Review: Pkew Pkew Pkew exemplify a new wave of punk existentialism

On their new third album Optimal Lifestyles, the Toronto band show off the world-weary wisdom that comes from too much drinking on your couch


Rating: NNN


There’s a new brand of punk nihilism. 

Bands like the Sex Pistols once expressed the frustration of a generation by snarling “no future,” but the new philosophy is more “Who cares if there’s a future or not? Let’s drink a bunch of beer and pass out on the couch.”

That defeated existentialism is soaked into Pkew Pkew Pkew’s third album, which is full of anthemic fist-pumpers about things you probably shouldn’t be pumping your fist about: drinking, playing video games, skateboarding until you’re injured and maybe if you feel ambitious, going out for breakfast the next day. But only maybe. Depends how hungover you are. 

It’s hard to tell how much irony you’re supposed to read into the Toronto band’s songs. Where indie rock slackers of the 90s expressed similar sentiments with obscure lyrics and musical shrugs, Pkew Pkew Pkew sound a lot more earnest. There are chord progressions straight from old early Clash and Pogues records, the occasional 50s-style guitar solo and big choruses to be sloppily screamed back at shows. 

For this album, lead singer Mike Warne sought out advice and mentorship from the Hold Steady’s Craig Finn, a songwriter who’s perfected the art of finding poetry in the experience of touring your 15th dive bar in 14 days, and an influence on many of these new existential punks. You can hear his approach especially in the narrative-based songs, which play like short stories of millennial burnout as translated through touring vans, insomnia, one-way TTC trips and pointless jobs you hate. 

There’s a specificity to a song like Adult Party that rings true if you’ve ever been to a party that runs from 8 to 12:30, with “three dips in the spread” and everyone catches up long enough to grab your coat off the coat pile and get to bed early. (That song also has a section about how “rich kids” aren’t welcome at the band’s shows, which can’t help but make us consider the unexamined class politics in the white middle-class ennui expressed all over the album.)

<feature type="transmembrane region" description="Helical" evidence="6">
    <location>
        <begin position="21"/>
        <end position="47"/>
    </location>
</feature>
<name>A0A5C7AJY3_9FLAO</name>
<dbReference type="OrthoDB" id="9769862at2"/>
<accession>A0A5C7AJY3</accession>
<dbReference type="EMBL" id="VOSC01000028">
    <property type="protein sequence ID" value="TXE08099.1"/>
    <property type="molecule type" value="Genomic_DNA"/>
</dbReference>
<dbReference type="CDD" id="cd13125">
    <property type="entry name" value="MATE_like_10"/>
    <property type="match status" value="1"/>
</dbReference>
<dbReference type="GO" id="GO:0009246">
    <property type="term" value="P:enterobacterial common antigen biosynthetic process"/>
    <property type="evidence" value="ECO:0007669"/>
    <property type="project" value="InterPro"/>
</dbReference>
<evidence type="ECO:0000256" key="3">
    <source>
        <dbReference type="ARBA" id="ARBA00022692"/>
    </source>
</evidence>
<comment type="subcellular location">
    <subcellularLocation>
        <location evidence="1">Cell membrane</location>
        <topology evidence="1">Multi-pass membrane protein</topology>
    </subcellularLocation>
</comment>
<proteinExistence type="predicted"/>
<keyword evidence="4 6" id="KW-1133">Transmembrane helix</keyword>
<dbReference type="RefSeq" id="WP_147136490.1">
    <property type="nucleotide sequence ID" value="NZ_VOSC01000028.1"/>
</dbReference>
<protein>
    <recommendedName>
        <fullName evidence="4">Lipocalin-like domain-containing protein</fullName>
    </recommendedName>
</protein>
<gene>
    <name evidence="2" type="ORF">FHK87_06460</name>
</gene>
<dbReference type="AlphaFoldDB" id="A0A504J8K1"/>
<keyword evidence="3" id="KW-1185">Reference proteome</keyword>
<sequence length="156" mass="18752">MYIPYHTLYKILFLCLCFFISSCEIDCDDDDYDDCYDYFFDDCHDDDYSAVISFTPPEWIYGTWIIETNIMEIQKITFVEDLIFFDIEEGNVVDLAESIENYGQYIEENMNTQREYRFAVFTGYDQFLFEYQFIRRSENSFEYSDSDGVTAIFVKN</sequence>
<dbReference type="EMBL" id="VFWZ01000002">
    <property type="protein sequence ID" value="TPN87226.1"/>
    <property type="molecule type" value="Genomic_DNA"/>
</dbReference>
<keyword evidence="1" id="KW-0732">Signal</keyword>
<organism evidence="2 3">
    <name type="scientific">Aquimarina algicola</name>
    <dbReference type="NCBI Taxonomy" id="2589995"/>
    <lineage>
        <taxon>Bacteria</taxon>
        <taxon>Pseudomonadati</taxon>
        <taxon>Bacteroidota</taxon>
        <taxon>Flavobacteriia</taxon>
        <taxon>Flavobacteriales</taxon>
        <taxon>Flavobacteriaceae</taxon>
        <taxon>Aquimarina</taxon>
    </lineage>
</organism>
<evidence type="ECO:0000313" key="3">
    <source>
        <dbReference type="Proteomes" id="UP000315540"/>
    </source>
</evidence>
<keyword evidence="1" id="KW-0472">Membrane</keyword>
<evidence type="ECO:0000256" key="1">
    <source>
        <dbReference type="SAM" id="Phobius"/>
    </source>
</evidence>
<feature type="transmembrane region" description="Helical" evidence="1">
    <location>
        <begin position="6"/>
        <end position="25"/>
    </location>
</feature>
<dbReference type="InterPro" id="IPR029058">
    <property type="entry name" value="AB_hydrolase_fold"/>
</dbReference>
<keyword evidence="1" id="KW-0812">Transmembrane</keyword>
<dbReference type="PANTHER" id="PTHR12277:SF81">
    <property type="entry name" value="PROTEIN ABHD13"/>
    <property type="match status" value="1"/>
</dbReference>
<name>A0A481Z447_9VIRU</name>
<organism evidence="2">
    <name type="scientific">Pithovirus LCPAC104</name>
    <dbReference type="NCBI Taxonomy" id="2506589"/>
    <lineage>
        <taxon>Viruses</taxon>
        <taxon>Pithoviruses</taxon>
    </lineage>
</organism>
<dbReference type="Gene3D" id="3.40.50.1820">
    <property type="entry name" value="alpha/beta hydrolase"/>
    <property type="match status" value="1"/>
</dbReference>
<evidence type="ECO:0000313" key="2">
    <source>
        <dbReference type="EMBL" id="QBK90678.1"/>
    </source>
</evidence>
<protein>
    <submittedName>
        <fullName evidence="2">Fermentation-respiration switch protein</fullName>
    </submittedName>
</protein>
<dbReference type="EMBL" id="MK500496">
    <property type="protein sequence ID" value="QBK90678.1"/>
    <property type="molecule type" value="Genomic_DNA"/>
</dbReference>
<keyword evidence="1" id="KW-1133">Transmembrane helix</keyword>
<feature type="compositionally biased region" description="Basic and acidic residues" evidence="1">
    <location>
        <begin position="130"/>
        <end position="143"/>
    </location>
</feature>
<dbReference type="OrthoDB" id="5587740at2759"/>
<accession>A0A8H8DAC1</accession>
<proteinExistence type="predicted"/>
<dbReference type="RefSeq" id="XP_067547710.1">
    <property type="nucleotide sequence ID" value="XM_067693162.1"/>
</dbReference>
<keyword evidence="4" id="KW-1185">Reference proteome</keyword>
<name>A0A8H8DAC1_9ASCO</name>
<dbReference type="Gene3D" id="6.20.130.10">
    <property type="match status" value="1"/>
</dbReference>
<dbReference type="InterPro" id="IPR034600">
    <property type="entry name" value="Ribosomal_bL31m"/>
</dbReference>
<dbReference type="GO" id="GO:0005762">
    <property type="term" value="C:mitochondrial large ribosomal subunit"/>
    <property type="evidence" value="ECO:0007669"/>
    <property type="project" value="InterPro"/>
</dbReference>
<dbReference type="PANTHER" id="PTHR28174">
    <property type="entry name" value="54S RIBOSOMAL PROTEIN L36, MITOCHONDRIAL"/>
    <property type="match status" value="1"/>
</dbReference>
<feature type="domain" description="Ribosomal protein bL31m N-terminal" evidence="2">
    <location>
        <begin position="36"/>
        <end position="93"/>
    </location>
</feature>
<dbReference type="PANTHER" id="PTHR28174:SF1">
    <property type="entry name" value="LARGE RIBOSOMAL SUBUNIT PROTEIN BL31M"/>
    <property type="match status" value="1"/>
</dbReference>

There’s a world-weary wisdom that was only hinted at in party-heavy previous albums, and the band is skilled at translating it into catchy lyrical nuggets you can raise a tall can to. “We’re the same old kids that we were before except older,” they sing on opener Still Hangin’ Out After All These Years. “Do you think it’s too late for me to age gracefully?” they ponder on Everything’s The Same. “The only one torturing me is myself,” they admit on Passed Out. But it’s self-diagnosis without much of a treatment plan. “I want you to know I know that I want to change” is as far as it gets on I Don’t Matter At All

Probably best not to think too hard about it. There’s still a case of beer to kill. 

Top track: Still Hangin’ Out After All These Years

Pkew Pkew Pkew play a release show at the Horseshoe on Thursday (February 28). See listing.

@nowtoronto | @trapunski

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